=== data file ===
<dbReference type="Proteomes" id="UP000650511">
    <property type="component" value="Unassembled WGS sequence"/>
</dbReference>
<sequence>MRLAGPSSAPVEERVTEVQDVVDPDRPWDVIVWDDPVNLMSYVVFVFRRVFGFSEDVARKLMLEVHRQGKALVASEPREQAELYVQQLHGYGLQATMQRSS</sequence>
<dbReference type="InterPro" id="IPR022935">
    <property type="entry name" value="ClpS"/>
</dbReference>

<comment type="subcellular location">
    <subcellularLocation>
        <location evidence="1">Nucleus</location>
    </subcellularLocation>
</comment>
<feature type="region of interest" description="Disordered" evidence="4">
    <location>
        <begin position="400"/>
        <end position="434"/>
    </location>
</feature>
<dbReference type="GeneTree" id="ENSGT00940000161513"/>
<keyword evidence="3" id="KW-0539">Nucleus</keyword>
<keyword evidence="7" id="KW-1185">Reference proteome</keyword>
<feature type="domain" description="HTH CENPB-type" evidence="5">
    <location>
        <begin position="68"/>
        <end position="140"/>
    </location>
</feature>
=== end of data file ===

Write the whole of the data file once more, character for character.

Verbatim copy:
<dbReference type="Proteomes" id="UP000650511">
    <property type="component" value="Unassembled WGS sequence"/>
</dbReference>
<sequence>MRLAGPSSAPVEERVTEVQDVVDPDRPWDVIVWDDPVNLMSYVVFVFRRVFGFSEDVARKLMLEVHRQGKALVASEPREQAELYVQQLHGYGLQATMQRSS</sequence>
<dbReference type="InterPro" id="IPR022935">
    <property type="entry name" value="ClpS"/>
</dbReference>

<comment type="subcellular location">
    <subcellularLocation>
        <location evidence="1">Nucleus</location>
    </subcellularLocation>
</comment>
<feature type="region of interest" description="Disordered" evidence="4">
    <location>
        <begin position="400"/>
        <end position="434"/>
    </location>
</feature>
<dbReference type="GeneTree" id="ENSGT00940000161513"/>
<keyword evidence="3" id="KW-0539">Nucleus</keyword>
<keyword evidence="7" id="KW-1185">Reference proteome</keyword>
<feature type="domain" description="HTH CENPB-type" evidence="5">
    <location>
        <begin position="68"/>
        <end position="140"/>
    </location>
</feature>